As shown in Table 2, the average speeds on U.S. 17 prior to system implementation were between 24 and 35 mph during the peak periods. After implementation, without construction the average northbound afternoon speeds were 9.3 mph higher (35% increase). Southbound speeds after installation, without construction increased by 3.6 mph (14%). Speeds during construction generally decreased, with the exception of southbound afternoon peak-hour speeds, which increased from 25 mph to 30 mph (23%).


Stopped time

Before implementation, total average northbound morning stopped time was 38 seconds per vehicle and afternoon stopped time was 44 seconds per vehicle. Southbound average stopped time prior to implementation was 13 seconds in the morning and 1 minute 17 seconds in the afternoon (See Table 3). With the adaptive traffic system in place and without construction, average northbound afternoon stopped times improved substantially, with a drop of 32 seconds (?73%). Southbound afternoon stopped time decreased by 31 seconds (?40%). Results were mixed during construction, with some sample groups experiencing increased delays and others experiencing less stopped time.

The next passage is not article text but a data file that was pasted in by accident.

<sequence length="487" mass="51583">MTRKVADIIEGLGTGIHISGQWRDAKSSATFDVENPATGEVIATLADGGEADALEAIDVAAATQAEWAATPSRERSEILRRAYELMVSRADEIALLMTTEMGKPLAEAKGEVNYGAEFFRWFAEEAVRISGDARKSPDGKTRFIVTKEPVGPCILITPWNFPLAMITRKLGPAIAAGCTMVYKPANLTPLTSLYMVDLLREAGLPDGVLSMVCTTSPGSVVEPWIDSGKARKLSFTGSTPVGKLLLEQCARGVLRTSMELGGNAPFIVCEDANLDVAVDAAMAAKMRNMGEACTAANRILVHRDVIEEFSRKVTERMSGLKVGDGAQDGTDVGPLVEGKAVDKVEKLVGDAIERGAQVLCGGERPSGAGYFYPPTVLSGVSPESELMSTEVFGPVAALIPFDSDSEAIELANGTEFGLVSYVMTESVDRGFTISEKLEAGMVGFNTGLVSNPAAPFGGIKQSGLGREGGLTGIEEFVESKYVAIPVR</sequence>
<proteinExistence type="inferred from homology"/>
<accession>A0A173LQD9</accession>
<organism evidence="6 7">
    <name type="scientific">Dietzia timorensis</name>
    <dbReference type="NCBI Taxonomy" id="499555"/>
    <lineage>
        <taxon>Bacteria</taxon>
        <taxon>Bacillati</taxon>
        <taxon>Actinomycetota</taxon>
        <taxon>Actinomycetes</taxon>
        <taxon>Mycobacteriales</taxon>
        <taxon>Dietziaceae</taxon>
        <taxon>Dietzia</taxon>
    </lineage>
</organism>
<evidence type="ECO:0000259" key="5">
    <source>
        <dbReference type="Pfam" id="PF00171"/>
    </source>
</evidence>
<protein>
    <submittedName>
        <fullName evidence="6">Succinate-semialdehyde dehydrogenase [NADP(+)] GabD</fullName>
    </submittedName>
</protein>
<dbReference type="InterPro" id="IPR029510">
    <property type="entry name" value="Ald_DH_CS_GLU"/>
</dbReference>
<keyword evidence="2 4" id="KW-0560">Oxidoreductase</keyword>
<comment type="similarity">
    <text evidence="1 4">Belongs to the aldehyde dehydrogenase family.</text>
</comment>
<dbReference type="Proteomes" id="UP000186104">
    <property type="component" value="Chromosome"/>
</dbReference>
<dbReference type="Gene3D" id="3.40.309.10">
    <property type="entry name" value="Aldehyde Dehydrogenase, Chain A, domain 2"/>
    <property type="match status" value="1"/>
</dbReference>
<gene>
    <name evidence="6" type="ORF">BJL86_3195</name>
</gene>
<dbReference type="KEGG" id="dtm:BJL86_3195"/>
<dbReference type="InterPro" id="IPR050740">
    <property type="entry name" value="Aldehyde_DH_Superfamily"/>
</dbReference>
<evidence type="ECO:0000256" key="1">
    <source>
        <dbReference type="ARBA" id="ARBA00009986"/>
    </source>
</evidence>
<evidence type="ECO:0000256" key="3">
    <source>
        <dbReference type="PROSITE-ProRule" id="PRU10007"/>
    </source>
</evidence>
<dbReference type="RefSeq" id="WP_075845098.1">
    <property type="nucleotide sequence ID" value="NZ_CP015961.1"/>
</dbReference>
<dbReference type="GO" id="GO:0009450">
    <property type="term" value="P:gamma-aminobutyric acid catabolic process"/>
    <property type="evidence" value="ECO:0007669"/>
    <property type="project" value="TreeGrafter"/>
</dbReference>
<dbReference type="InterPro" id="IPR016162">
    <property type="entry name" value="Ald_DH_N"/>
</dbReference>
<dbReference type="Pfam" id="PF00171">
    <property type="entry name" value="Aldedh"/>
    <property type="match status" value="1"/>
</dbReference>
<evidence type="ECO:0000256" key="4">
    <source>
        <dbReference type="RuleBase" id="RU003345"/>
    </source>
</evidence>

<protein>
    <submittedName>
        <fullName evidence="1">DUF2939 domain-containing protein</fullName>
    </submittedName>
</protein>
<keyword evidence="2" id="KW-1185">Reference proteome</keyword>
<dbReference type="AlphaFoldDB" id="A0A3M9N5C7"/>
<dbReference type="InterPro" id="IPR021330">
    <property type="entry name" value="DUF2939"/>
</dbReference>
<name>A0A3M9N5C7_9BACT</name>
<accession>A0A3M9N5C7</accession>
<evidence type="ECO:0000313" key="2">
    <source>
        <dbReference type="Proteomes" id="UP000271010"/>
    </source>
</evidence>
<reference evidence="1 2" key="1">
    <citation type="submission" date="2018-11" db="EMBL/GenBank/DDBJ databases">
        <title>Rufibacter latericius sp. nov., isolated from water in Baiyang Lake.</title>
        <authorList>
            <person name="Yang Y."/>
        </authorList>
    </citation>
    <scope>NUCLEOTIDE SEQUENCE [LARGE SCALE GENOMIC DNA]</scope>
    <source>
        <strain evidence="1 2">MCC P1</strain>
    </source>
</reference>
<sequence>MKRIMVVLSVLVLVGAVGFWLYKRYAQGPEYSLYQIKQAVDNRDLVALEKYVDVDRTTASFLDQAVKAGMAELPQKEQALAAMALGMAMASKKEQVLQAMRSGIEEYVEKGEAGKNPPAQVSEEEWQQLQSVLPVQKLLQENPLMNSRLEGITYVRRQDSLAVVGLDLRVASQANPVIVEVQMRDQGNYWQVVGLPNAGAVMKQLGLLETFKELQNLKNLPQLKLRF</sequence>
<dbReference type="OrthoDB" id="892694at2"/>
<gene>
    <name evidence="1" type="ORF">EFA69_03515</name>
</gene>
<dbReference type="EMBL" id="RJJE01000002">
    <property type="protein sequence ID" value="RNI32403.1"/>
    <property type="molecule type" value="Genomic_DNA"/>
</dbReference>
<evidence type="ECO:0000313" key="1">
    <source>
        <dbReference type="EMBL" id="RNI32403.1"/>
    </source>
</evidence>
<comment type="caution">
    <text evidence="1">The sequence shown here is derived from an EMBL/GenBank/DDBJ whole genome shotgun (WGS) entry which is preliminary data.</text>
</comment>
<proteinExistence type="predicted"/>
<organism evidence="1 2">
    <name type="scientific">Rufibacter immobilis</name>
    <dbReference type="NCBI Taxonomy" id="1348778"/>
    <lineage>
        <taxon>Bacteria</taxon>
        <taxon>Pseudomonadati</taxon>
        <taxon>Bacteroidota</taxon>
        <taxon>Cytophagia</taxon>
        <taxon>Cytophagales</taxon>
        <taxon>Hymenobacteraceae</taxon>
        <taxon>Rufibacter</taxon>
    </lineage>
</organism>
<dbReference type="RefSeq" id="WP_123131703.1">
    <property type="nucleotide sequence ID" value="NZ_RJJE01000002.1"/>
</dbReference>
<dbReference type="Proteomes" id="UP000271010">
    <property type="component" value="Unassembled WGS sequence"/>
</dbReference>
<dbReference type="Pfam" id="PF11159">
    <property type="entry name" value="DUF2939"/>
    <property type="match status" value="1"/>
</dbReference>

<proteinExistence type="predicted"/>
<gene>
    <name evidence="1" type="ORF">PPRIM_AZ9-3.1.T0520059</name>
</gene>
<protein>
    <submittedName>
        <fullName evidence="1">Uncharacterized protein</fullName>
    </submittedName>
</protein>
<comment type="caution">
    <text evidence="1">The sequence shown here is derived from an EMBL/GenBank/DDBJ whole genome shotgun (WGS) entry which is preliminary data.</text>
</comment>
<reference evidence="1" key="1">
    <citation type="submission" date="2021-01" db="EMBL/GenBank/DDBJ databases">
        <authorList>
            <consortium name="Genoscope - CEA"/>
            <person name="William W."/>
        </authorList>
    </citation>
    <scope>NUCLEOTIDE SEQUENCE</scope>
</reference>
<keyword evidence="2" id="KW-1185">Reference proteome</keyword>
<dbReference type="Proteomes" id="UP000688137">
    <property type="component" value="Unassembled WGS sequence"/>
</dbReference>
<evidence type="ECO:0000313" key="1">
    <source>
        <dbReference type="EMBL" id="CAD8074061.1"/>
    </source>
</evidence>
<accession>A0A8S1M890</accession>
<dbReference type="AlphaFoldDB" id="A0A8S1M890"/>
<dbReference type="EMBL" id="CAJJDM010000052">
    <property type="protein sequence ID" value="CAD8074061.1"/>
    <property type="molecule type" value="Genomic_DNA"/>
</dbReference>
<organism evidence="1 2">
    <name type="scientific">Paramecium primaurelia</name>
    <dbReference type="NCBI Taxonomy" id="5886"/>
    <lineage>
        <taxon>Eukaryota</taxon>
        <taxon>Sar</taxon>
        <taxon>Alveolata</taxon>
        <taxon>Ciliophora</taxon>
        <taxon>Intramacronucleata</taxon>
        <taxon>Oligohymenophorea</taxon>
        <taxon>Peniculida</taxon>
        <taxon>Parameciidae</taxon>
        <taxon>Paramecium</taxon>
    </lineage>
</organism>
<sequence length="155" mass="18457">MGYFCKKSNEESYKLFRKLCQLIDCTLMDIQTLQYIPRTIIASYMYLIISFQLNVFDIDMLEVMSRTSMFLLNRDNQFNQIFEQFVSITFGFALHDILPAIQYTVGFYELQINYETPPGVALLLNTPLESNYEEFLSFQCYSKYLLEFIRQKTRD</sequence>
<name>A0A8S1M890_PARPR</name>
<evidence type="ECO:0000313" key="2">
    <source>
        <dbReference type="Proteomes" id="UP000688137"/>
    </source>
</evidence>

Fuel consumption, vehicle efficiency and vehicle emissions

Post-installation data employed global positioning system (GPS) technology to facilitate more detailed time and distance measurements. The GPS data was processed to estimate fuel consumption, vehicle efficiency and vehicle emissions. As shown in Table 4, northbound and southbound vehicles experienced similar fuel consumption for the after-installation, without-construction peak periods, but northbound vehicles recorded substantially better fuel efficiency. Accordingly, the estimated northbound pollutant emissions are slightly less than for the southbound direction. This is likely related to the lower average stopped time in the northbound direction.

During construction, northbound and southbound vehicles again experienced similar fuel consumption; however, southbound vehicles recorded higher efficiency during the midday. As a result, the northbound pollutant emissions are higher than the southbound direction, with the exception of the afternoon peak where the pollutant emissions were higher in the southbound direction.


Volume comparison